Thanks Sdaji for your response. The fact you only saw the one 5 years ago probably confirms my point that beardies are no longer common or even seen in areas where they once flourished. I hope your right about the pet trade, I have no evidence to say one way or the other and I know 99.9% of pet collectors don’t do it and want to see wild populations thrive. Interestingly I recently read an article about a young guy in WA who got paid good money to target and capture lizards for the overseas pet trade. He was not the middle man or seller in it but just retrieved the lizards. He was saying the huge money that the lizards were worth. Something like 15000 for a pair of breeding monitors. He got caught and he’s out of it now but it did make me wonder how common this is. Reptiles are such an important part of our ecosystems. The guy from Rouse hill runs a very popular reptile shop
And said he gets offered poached lizards occasionally. He may be wrong in his thoughts but that was what he thought about the situation.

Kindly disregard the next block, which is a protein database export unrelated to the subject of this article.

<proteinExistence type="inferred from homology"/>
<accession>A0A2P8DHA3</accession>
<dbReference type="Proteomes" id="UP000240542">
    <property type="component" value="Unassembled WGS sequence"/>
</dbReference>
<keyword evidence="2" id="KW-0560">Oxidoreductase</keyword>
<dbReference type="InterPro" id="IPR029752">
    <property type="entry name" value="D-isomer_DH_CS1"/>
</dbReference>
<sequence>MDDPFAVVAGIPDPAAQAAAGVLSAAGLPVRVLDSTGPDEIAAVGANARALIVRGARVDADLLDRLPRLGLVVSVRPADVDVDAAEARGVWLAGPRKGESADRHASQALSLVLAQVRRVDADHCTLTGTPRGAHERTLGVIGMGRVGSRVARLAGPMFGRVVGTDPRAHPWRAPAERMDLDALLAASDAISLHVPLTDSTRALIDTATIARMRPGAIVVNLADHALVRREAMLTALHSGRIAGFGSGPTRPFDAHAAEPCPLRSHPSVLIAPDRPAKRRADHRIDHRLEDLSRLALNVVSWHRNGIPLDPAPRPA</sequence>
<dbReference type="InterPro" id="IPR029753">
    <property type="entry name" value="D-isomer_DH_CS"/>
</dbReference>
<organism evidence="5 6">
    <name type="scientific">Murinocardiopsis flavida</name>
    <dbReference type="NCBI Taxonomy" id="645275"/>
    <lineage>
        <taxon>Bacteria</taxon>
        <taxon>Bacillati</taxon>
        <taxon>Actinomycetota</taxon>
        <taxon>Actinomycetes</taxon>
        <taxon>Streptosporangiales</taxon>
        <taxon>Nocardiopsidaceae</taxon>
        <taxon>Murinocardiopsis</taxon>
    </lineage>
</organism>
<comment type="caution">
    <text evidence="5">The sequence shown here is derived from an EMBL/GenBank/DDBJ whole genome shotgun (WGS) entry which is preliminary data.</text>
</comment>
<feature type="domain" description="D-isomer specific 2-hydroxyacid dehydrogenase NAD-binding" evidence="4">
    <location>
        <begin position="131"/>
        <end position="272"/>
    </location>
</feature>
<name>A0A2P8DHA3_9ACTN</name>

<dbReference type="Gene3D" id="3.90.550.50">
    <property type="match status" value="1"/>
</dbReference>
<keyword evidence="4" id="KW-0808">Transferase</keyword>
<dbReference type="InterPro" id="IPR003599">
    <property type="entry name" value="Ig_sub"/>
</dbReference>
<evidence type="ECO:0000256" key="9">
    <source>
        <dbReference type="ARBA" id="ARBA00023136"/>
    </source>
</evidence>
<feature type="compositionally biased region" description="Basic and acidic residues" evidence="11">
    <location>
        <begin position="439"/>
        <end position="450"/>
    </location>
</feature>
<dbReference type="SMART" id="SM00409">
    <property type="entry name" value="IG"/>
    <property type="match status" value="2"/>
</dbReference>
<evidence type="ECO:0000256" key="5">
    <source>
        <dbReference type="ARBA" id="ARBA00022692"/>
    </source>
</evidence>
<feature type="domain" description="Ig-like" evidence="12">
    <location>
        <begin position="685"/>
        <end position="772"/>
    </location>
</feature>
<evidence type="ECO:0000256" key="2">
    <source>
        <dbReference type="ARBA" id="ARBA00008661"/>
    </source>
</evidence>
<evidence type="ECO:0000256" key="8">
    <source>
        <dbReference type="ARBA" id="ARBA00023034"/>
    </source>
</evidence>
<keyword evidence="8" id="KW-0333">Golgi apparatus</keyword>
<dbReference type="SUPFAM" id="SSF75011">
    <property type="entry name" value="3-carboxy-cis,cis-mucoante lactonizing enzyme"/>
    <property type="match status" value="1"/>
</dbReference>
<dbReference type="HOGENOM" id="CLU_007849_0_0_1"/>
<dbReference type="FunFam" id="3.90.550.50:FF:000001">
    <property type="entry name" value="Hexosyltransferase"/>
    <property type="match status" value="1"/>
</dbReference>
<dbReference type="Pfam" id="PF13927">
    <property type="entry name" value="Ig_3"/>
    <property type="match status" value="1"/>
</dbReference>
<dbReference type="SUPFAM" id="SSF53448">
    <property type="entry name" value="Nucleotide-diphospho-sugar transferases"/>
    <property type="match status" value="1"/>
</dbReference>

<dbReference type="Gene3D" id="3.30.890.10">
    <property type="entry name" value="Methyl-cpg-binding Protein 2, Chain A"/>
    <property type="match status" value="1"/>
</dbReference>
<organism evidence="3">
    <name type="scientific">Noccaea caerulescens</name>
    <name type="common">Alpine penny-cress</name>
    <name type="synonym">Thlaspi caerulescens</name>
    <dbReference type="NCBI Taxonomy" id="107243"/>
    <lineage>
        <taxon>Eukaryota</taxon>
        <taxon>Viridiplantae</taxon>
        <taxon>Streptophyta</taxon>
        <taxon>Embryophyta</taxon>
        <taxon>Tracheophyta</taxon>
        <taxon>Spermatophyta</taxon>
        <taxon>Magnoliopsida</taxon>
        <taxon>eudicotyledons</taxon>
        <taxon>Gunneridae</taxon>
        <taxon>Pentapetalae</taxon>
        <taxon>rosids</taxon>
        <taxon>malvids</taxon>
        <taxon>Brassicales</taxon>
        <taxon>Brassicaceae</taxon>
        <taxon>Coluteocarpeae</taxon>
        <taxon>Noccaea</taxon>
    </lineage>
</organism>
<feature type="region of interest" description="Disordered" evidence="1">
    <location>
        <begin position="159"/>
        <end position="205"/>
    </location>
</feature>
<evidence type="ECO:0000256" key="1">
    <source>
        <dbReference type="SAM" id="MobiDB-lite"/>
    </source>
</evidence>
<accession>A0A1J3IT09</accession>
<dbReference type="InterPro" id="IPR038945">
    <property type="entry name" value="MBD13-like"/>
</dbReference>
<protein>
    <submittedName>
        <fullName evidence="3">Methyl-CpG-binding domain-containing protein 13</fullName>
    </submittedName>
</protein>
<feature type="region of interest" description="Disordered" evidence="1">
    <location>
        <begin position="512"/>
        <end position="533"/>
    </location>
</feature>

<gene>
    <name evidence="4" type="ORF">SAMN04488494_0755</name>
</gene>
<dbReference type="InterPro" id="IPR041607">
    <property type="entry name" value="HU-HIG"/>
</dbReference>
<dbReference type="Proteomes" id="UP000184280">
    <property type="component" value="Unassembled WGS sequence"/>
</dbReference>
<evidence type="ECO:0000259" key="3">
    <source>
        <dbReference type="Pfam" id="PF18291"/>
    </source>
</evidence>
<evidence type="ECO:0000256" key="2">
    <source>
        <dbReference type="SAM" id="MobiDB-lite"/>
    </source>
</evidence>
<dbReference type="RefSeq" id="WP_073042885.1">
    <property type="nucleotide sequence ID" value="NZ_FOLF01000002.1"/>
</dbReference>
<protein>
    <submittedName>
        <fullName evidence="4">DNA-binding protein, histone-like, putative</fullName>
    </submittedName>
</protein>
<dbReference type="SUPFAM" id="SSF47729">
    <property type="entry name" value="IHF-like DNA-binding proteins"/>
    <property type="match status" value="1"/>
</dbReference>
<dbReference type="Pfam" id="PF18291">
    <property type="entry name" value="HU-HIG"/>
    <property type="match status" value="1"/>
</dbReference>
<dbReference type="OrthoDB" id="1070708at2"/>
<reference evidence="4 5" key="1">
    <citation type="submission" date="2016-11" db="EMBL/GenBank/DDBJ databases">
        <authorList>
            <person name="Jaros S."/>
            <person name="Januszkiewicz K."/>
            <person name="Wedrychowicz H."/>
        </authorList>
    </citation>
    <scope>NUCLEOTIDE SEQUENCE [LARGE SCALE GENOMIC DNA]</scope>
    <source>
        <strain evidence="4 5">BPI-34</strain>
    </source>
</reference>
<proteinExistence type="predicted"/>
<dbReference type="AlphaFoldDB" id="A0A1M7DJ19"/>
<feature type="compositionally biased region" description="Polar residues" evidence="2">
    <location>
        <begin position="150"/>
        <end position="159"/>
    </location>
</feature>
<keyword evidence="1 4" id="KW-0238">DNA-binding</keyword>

Just out of interest - what cities, places do you know where Beardies are still common as flies? I’d love to hear from others who can confirm this. Thanks again
 

mrkos

Well-Known Member
I grew up in north Brisbane in the 80s and 90s and you could go out anytime of the day in the warmer months and find one we lived next to a rather large park with gums etc I used to get disappointed when I found them as I was into blue tongues and carpets I am pretty sure they are no longer around in those numbers I used to find hatchlings regularly especially really red looking ones I think you are right they haven’t done so well in suburbia sprawl as compared to blue tongue and carpets
 

james2109

New Member